Mike Lawson was a civilian Navy employee for many years, and spent some of that time based in Washington. He returns occasionally to keep his memories fresh and see how the city is changing.
Tara Gimmer Mike Lawson was a civilian Navy employee for many years, and spent some of that time based in Washington. He returns occasionally to keep his memories fresh and see how the city is changing.
This is an off-the-books office, with a fake title on the door — home turf for a well-connected guy with no job description.

"He's essentially a fixer," Lawson explains. "He goes and does stuff that the speaker doesn't want on the books. There's some little problem to be taken care of that he doesn't really want tied to the office."

'Worst Mistake You Can Make Is A Gun Mistake'
DeMarco's assignments are often reality-based: the Valerie Plame case, in which a CIA agent is "outed," figures in House Justice; in House Blood, Big Pharma is doing bad things with drug-testing in the developing world; The Inside Ring raises prophetic concerns about the president's protective detail. Most of the characters who move DeMarco's plots are vaguely familiar, too — although possibly meaner.

Among the non-touristy haunts of the fictional Joe DeMarco is the Georgetown restaurant The Guards, a cozy-shabby pub on the historic neighborhood's main strip.
Enlarge Wendy Cutler/Flickr Among the non-touristy haunts of the fictional Joe DeMarco is the Georgetown restaurant The Guards, a cozy-shabby pub on the historic neighborhood's main strip.

Our next stop on the DeMarco tour is a Georgetown eatery called The Guards, which DeMarco likes because it's quiet and not too expensive — all true. Lawson says he works hard to be accurate.

"If you're not accurate, it's jarring for the reader," he says. "It takes them out of the moment. I made a gun mistake in my first book. Worst mistake you can make is a gun mistake — to have all the people write and tell you how you got the gun wrong."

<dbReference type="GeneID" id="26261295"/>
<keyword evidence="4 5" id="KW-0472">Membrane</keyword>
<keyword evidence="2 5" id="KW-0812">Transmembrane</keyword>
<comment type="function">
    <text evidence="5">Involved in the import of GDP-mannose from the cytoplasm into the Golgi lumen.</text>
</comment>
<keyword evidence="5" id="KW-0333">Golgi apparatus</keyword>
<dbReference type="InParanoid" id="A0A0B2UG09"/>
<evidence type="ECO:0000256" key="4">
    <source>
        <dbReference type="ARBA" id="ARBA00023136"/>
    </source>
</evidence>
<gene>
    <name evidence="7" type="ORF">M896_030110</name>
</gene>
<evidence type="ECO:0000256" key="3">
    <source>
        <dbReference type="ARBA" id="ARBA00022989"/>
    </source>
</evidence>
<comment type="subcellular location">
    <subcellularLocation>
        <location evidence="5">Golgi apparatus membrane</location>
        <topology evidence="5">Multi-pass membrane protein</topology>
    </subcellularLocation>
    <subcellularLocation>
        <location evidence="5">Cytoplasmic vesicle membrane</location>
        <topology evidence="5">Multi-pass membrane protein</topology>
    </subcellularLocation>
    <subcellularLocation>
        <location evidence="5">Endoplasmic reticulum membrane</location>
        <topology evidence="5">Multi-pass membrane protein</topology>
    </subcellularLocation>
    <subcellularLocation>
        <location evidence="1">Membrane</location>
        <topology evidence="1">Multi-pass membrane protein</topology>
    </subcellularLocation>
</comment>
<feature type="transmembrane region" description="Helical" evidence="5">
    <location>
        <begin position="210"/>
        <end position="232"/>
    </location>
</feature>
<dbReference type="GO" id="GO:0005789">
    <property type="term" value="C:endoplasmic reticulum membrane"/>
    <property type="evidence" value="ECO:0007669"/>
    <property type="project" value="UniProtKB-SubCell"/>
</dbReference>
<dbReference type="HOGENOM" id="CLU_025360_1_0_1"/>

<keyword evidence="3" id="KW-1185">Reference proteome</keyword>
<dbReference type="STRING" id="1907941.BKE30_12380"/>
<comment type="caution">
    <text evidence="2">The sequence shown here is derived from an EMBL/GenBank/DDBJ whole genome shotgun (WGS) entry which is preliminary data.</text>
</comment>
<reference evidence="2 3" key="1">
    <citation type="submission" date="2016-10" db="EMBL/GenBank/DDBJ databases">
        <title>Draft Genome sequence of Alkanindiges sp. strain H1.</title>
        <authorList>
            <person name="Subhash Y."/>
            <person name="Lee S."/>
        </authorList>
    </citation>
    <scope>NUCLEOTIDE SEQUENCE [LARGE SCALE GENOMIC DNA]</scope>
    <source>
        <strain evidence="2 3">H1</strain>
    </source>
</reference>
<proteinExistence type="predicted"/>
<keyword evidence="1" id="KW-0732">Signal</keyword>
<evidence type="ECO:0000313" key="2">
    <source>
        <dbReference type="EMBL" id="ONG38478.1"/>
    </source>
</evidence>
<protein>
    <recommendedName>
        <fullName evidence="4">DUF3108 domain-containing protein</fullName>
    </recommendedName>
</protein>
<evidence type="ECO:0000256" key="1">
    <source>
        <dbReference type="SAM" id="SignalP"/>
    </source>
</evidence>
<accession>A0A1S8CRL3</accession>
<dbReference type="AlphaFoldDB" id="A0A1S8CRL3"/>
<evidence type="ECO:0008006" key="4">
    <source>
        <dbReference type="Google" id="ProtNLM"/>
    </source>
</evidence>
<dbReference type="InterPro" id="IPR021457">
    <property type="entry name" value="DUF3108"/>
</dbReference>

Across the river from Georgetown is the Iwo Jima Memorial, that massive bronze statue of Marines planting the flag — where two people are killed by snipers in Lawson's sixth D.C. thriller, House Divided.

"I could walk down here and see, 'Well, this is where the body's at, and this is the street, and there's the memorial, and up there in those trees is where the snipers were.' "
Actually visiting the scenes of his crimes helps Lawson keep things realistic. It helps him figure out how a scene would actually play out.
A sentinel walks post at the Tomb of the Unknowns at Arlington National Cemetery, another of the monumental backdrops in Lawson's crime novels.
  A sentinel walks post at the Tomb of the Unknowns at Arlington National Cemetery, another of the monumental backdrops in Lawson's crime novels.

"The view of one [sniper] was blocked by the memorial," he explains. "Before he could take the shot, he had to wait till the guy cleared the memorial."

Arlington Cemetery, just down the Potomac, shows up in several of Lawson's books — because everybody knows what it looks like, he says, and it sets a tone.

"It's beautiful, it's poignant. And then the Tomb of the Unknown Soldier is just a remarkable place," Lawson says.

The sentinels at the Tomb of the Unknowns — changing the guard, marching with beautiful precision, guarding the peace of the dead — have a surprising role in House Divided.

"In one of the last scenes in the book, one of the guys who truly is kind of a bad guy, he's conflicted at this point," Lawson explains. "He used to be one of the sentinels, and he comes up here at dawn. ... And he's thinking about what he's doing" — following the orders of a rogue general — "and what he used to be like when he was one of those sentinels."

As a person who knows her way around the basements of Capitol Hill, I can say that Mike Lawson mostly gets it right. His scoundrels are a little more vivid, perhaps, his hero a big lug who plays dumber than he really is.

But where most Washington thrillers are exasperating to the locals, these are entertaining. And I guess I would like to live in a Washington where the good guys always win.